The next neural network that I'm going to try is a variant of Tiny-YOLO.  The You Only Look Once (YOLO) architecture was developed to create a one step process for detection and classification.  The image is divided into a fixed grid of uniform cells and bounding boxes are predicted and classified within each cell.  This architecture enables faster object detection and has been applied to streaming video.


The network topology is shown below.  The pink colored layers have been quantized with 1 bit for weights and 3 bit for activations, and will be executed in the HW accelerator, while the other layers are executed in python.


The image processing is performed within Darknet by using python bindings.




The neural network has been trained on the PASCAL VOC (Visual Object Classes) and is able to identify 20 classes of objects in 4 categories

  1. Person: person
  2. Animal: bird, cat, cow, dog, horse, sheep
  3. Vehicle: airplane, bicycle, boat, bus, car, motorbike, train
  4. Indoor: bottle, chair, dining table, potted plant, sofa, tv/monitor


The steps for detection and classification are similar to the previous network as this network also uses the Multi-layer offload architecture.


Initialize the network

  1. Import libraries
  2. Instantiate classifier
  3. Perform other initializations in the Darknet framework


Code for initialization:

import sys
import os, platform
import json
import numpy as np
import cv2
import ctypes

from PIL import Image
from datetime import datetime

import qnn
from qnn import TinierYolo
from qnn import utils 
from darknet import *

from matplotlib import pyplot as plt
%matplotlib inline

classifier = TinierYolo()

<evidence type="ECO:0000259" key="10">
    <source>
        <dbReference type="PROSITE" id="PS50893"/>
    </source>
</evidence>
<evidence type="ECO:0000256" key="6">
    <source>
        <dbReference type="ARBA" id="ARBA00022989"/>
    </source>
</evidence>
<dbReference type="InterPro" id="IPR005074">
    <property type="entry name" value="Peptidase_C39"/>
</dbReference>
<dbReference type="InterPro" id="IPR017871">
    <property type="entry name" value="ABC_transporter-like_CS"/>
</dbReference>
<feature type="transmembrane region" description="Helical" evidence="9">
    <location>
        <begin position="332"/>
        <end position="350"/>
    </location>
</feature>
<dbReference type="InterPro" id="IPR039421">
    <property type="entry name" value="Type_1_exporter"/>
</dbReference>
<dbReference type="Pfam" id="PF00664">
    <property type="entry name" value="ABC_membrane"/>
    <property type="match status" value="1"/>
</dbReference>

net = classifier.load_network(json_layer="/usr/local/lib/python3.6/dist-packages/qnn/params/tinier-yolo-layers.json")

conv0_weights = np.load('/usr/local/lib/python3.6/dist-packages/qnn/params/tinier-yolo-conv0-W.npy', encoding="latin1")
conv0_weights_correct = np.transpose(conv0_weights, axes=(3, 2, 1, 0))
conv8_weights = np.load('/usr/local/lib/python3.6/dist-packages/qnn/params/tinier-yolo-conv8-W.npy', encoding="latin1")
conv8_weights_correct = np.transpose(conv8_weights, axes=(3, 2, 1, 0))
conv0_bias = np.load('/usr/local/lib/python3.6/dist-packages/qnn/params/tinier-yolo-conv0-bias.npy', encoding="latin1")
conv0_bias_broadcast = np.broadcast_to(conv0_bias[:,np.newaxis], (net['conv1']['input'][0],net['conv1']['input'][1]*net['conv1']['input'][1]))
conv8_bias = np.load('/usr/local/lib/python3.6/dist-packages/qnn/params/tinier-yolo-conv8-bias.npy', encoding="latin1")
conv8_bias_broadcast = np.broadcast_to(conv8_bias[:,np.newaxis], (125,13*13))
file_name_cfg = c_char_p("/usr/local/lib/python3.6/dist-packages/qnn/params/tinier-yolo-bwn-3bit-relu-nomaxpool.cfg".encode())

net_darknet = lib.parse_network_cfg(file_name_cfg)



Classify image

  1. Open image to be classified
  2. Execute the first convolutional layer in Python
  3. Compute HW Offload of the quantized layers
  4. Normalize using fully connected layers in python


Code for classification:

img_folder = './yoloimages/'
img_file = os.path.join(img_folder, random.choice(os.listdir(img_folder)))
file_name = c_char_p(img_file.encode())